• Measures are taken to facilitate the sharing of information about potential vulnerabilities in their product with digital elements as well as in third party components contained in that product, including by providing a contact address for the reporting of the vulnerabilities discovered in the product with digital elements.

Read about initiative

Note: The examples above are not an exhaustive representation of the current or future landscape of cybersecurity laws and regulations. For example, the examples provided do not include industry or sector specific requirements, such as the Digital Operational Resilience Act (DORA) for financial institutions or The Electronic Communications (Security Measures) Regulations 2022 specific to network and service providers.

What can you do to bring yourself in alignment?

Take a proportionate approach to SCRM

Several regulators within the UK and EU, including the Prudential Regulatory Authority (PRA) and European Banking Authority (EBA), advocate for the principle of proportionality when managing supply chain risk. This principle states that supply chain risk should be overseen with a level of effort and due diligence that is proportional to the risk that a unique supplier presents to an organisation's business operations.

In order to adopt this approach, organisations often design a risk segmentation model. This allocates enterprise suppliers into “tiers” based on a variety of risk elements so that assurance activities can be targeted to oversee the most critical risk business relationships. The traditional scope of segmentation models focuses on two distinct qualifiers:

  1. Is sensitive data shared with a supplier?
  2. Is external network connectivity granted to a supplier?

Although these risk elements are a great foundation for understanding the threat that may be imposed by a third-party, they overlook the commercial off the shelf software (COTS) supplier type which we know from experience poses a significant risk to organisations. As these COTS suppliers traditionally do not have access to data or connectivity to a network, they tend to be allocated into the lowest risk tier, therefore receiving limited oversight.

It is recommended that organisations expand their segmentation approach to cover characteristics that are unique to software. The following is a list of software risk elements included in a draft bill created by the US Congress that can be used as a framework when considering what characteristics to include:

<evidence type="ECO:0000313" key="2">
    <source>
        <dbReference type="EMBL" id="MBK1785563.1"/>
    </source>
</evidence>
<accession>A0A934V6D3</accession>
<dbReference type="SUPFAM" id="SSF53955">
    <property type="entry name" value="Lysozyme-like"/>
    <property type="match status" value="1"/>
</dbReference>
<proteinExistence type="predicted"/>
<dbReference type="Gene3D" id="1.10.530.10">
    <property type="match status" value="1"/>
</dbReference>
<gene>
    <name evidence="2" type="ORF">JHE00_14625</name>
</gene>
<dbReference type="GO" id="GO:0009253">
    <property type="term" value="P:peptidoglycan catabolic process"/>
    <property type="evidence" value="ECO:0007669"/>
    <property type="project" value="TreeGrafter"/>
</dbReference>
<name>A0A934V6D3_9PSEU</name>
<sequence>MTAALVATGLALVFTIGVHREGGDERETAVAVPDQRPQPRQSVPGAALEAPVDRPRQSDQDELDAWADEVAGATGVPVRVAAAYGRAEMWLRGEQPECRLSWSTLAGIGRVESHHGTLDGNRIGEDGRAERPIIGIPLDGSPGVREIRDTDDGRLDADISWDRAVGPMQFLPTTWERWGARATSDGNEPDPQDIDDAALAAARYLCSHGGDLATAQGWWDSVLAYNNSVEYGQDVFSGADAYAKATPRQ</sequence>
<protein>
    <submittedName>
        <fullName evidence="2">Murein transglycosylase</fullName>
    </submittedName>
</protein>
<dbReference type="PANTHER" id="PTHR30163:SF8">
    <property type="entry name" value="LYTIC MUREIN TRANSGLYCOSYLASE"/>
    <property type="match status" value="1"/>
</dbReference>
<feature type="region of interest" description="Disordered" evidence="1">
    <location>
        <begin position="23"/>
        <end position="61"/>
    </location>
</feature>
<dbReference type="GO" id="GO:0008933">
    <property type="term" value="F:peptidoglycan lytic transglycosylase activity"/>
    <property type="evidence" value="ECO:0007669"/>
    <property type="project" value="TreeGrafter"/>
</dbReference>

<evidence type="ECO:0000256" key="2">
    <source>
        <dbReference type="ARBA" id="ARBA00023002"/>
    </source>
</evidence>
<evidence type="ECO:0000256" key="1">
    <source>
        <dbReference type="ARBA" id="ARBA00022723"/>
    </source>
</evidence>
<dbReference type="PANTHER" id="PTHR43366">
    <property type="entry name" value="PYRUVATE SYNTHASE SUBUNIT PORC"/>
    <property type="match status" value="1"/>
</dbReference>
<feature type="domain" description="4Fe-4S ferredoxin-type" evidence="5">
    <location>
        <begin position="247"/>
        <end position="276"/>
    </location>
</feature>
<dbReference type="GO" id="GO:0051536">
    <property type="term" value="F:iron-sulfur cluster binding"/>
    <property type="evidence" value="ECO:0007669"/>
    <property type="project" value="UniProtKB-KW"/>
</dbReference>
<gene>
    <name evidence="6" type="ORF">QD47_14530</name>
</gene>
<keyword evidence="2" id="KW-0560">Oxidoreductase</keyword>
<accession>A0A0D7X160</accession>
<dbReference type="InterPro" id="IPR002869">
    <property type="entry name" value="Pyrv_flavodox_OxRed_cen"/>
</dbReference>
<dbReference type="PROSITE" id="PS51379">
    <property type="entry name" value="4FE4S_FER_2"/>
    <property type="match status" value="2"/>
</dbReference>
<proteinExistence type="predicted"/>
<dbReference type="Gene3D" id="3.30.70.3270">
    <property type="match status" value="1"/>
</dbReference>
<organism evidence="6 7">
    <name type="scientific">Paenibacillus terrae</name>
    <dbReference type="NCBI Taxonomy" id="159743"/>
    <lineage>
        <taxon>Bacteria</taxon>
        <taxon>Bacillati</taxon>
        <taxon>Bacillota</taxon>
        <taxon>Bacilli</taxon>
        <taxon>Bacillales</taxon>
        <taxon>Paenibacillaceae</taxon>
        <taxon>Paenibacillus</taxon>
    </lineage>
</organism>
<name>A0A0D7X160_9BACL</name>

• the security properties of code in a given software component, such as whether the code is written in a memory-safe programming language;
  • the security practices of development, build, and release processes of a given software component, such as the use of multi-factor authentication by maintainers and cryptographic signing of releases;
  • the number and severity of publicly known, unpatched vulnerabilities in a given software component;
  • the breadth of deployment of a given software component;
  • the level of risk associated with where a given software component is integrated or deployed, such as whether the component operates on a network boundary or in a privileged location;
  • the health of the community for a given software component, including, where applicable, the level of current and historical investment and maintenance in the software component, such as the number and activity of individual maintainers.

Shift away from a “one size fits all” mentality

Once software suppliers are in-scope for monitoring, organisations should evaluate their assessment processes to make sure they address the unique risk presented by a specific supplier type. Far too often, organisations make the mistake of building a one size fits all programme to monitor supplier security risk. Although this may make it easy to compare the security posture of one supplier to another (e.g. apples to apples), it overlooks the uniqueness of the relationship, product, or service that is provided that contributes to its risk profile. In fact, it may be detrimental to compare the security maturity of two suppliers that are inherently different as it may negatively influence procurement decision making if the comparison is built off a correlation with no significance (e.g. apples to oranges).

In fact, the UK NCSC guidance on “How to assess and gain confidence in your supply chain cyber security” suggests exactly this. It states the the following: